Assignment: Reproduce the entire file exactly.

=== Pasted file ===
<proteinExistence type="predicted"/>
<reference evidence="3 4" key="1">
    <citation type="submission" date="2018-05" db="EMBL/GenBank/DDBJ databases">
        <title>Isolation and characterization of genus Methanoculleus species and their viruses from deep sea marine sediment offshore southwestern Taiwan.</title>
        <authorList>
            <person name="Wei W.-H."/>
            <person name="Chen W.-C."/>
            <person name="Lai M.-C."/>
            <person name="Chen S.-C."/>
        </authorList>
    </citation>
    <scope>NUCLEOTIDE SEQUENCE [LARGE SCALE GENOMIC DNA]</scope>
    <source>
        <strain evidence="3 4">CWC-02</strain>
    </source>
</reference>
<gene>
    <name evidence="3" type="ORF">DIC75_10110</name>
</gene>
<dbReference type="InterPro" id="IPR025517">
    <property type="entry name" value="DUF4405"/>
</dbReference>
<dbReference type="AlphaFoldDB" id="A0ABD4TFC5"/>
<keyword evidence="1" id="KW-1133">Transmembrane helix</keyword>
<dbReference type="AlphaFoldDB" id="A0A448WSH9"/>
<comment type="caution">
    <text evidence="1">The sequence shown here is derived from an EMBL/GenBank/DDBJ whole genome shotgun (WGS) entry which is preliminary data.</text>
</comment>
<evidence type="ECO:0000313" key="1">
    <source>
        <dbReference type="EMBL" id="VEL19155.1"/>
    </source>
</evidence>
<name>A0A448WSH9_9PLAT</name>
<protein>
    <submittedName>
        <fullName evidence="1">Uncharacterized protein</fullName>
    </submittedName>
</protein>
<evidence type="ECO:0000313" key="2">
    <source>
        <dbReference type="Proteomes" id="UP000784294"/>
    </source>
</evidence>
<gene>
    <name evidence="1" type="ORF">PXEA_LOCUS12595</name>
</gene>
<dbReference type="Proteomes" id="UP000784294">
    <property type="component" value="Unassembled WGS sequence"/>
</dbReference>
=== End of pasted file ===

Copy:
<proteinExistence type="predicted"/>
<reference evidence="3 4" key="1">
    <citation type="submission" date="2018-05" db="EMBL/GenBank/DDBJ databases">
        <title>Isolation and characterization of genus Methanoculleus species and their viruses from deep sea marine sediment offshore southwestern Taiwan.</title>
        <authorList>
            <person name="Wei W.-H."/>
            <person name="Chen W.-C."/>
            <person name="Lai M.-C."/>
            <person name="Chen S.-C."/>
        </authorList>
    </citation>
    <scope>NUCLEOTIDE SEQUENCE [LARGE SCALE GENOMIC DNA]</scope>
    <source>
        <strain evidence="3 4">CWC-02</strain>
    </source>
</reference>
<gene>
    <name evidence="3" type="ORF">DIC75_10110</name>
</gene>
<dbReference type="InterPro" id="IPR025517">
    <property type="entry name" value="DUF4405"/>
</dbReference>
<dbReference type="AlphaFoldDB" id="A0ABD4TFC5"/>
<keyword evidence="1" id="KW-1133">Transmembrane helix</keyword>
<dbReference type="AlphaFoldDB" id="A0A448WSH9"/>
<comment type="caution">
    <text evidence="1">The sequence shown here is derived from an EMBL/GenBank/DDBJ whole genome shotgun (WGS) entry which is preliminary data.</text>
</comment>
<evidence type="ECO:0000313" key="1">
    <source>
        <dbReference type="EMBL" id="VEL19155.1"/>
    </source>
</evidence>
<name>A0A448WSH9_9PLAT</name>
<protein>
    <submittedName>
        <fullName evidence="1">Uncharacterized protein</fullName>
    </submittedName>
</protein>
<evidence type="ECO:0000313" key="2">
    <source>
        <dbReference type="Proteomes" id="UP000784294"/>
    </source>
</evidence>
<gene>
    <name evidence="1" type="ORF">PXEA_LOCUS12595</name>
</gene>
<dbReference type="Proteomes" id="UP000784294">
    <property type="component" value="Unassembled WGS sequence"/>
</dbReference>